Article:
Wednesday, March 2, 2022

REVIEW: TRINE OPSAHL - The Moon Stays Bright

The Moon Stays Bright
Heart to Heart Records (2021)

Following rather quickly on her critically acclaimed duet album with cellist/daughter Josefine Opsahl (The Infinite between Us), Celtic harpist Trine Opsahl has released what I consider to be her most serene, meditative, and comforting album to date – The Moon Stays Bright. Josefine does appear on a few tracks, including alternative versions of solo harp tracks from this same album. Those "alt" takes are substantially different so don't make the mistake of thinking some songs are "duplicates" since they are not.

I've been a huge fan of Trine's Celtic harp recordings since I heard her second solo release, 2012's Somewhere in a Hidden Memory (I later heard her actual second recording which was her first duet release with Josefine, Leaving My Silent Empty House). Admittedly, I love Celtic harp music, but when that instrument is in the hands of such a skilled, talented, and soulful artist as Trine, well, it's just magic, pure and simple. 

Besides being a recording artist, Trine is also a Certified Therapeutic Harp Practitioner and performs throughout Denmark, playing for terminally ill patients and their families to ease the emotional (and physical) pain of the patients' passing. This level of musical empathy, so to speak, is present on all her albums, but on The Moon Stays Bright, it glows the brightest I have heard so far. The sensation of calm, serenity, healing energy yet peaceful resignation are palpable from the first note to the last. I can't imagine an album more suffused with these qualities and, obviously, this would be an excellent choice for everything from massage to meditation to, well, funeral services, to be honest.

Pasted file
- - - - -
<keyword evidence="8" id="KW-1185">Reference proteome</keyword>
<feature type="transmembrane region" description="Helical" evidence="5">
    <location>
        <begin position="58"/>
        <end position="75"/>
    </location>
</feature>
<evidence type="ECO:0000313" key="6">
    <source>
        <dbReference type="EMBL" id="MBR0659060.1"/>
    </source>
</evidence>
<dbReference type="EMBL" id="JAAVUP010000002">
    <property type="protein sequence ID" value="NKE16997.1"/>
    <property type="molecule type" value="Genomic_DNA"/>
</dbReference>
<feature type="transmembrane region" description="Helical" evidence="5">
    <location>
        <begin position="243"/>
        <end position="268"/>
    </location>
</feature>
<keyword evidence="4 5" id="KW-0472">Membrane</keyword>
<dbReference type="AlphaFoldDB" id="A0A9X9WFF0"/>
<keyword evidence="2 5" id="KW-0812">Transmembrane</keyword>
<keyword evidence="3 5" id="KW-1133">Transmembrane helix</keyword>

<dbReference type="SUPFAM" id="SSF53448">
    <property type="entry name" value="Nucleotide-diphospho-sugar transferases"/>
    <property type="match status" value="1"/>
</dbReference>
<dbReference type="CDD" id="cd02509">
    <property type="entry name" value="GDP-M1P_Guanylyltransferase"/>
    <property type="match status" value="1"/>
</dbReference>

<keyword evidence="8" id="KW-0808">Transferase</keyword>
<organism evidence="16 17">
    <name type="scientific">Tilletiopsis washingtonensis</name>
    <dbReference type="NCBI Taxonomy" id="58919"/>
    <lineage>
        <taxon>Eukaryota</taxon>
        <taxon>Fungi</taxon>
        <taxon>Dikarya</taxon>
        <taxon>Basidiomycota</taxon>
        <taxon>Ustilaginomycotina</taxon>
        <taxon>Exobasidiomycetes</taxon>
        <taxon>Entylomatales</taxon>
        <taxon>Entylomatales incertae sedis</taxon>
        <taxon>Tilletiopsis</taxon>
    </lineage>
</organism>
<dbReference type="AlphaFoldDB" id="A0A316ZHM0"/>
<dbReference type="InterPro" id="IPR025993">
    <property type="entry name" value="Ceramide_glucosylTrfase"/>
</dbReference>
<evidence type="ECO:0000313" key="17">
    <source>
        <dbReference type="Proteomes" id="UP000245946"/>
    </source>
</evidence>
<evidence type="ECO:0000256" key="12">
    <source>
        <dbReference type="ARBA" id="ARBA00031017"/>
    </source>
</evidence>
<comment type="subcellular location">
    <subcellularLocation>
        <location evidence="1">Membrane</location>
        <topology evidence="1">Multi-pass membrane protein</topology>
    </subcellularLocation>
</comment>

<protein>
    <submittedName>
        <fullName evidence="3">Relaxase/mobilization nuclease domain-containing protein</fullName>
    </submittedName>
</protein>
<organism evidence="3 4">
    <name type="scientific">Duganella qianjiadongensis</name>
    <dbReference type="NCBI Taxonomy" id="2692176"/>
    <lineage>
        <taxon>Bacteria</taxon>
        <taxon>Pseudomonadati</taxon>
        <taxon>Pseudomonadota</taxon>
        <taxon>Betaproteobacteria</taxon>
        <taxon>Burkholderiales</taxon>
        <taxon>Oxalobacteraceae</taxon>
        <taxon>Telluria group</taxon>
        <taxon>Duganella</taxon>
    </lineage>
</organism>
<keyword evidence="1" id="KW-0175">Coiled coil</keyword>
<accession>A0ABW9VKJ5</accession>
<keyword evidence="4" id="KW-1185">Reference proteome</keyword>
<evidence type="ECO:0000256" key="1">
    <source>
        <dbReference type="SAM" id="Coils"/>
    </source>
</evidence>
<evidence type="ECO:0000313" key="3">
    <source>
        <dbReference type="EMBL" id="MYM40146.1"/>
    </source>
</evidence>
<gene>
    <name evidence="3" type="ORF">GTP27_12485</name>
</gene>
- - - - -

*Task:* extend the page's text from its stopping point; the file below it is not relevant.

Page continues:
As mentioned in the opening paragraph, daughter and renowned cellist Josefine Opsahl joins Trine on three tracks which are reworked version of three solo pieces from the album and the other nine songs are all solo harp pieces. Of note, three of the solo pieces are wholly improvised, those being "Moonscapes I" and "II" and "III." These three songs carry an undertone of ethereal wonder, and I imagine watching the moon drift among broken clouds with these as a soundtrack would be a special time indeed. Some of the other songs carry subtle Celtic influences, discernible if one listens for it.

The three tracks which are duets display Josefine's stellar cello artistry but in a more subdued style than some of her previous collaborations with her mother. As I have stated in each of the efforts as a duo, Josefine and Trine play as if of one mind, one soul, and one heart.

I dislike ranking albums from artists whom I consider to always be at their best on every recording, so I can't state that The Moon Stays Bight is Trine Opsahl's best release (because it would be like a parent picking a favorite child), but it is her most serene and soothing work, at least to my ears. I could listen to this for hours and never tire of its ability to erase my cares and worries.


All music composed by Trine Opsahl
Cello arrangements by Josefine Opsahl
Produced by Thomas Vang
Mastered by David Elberling
Recorded at The Village Recording Studio, Vanløse, Denmark
Cover photo by RihnPhoto
Cover design by Nina Krogh

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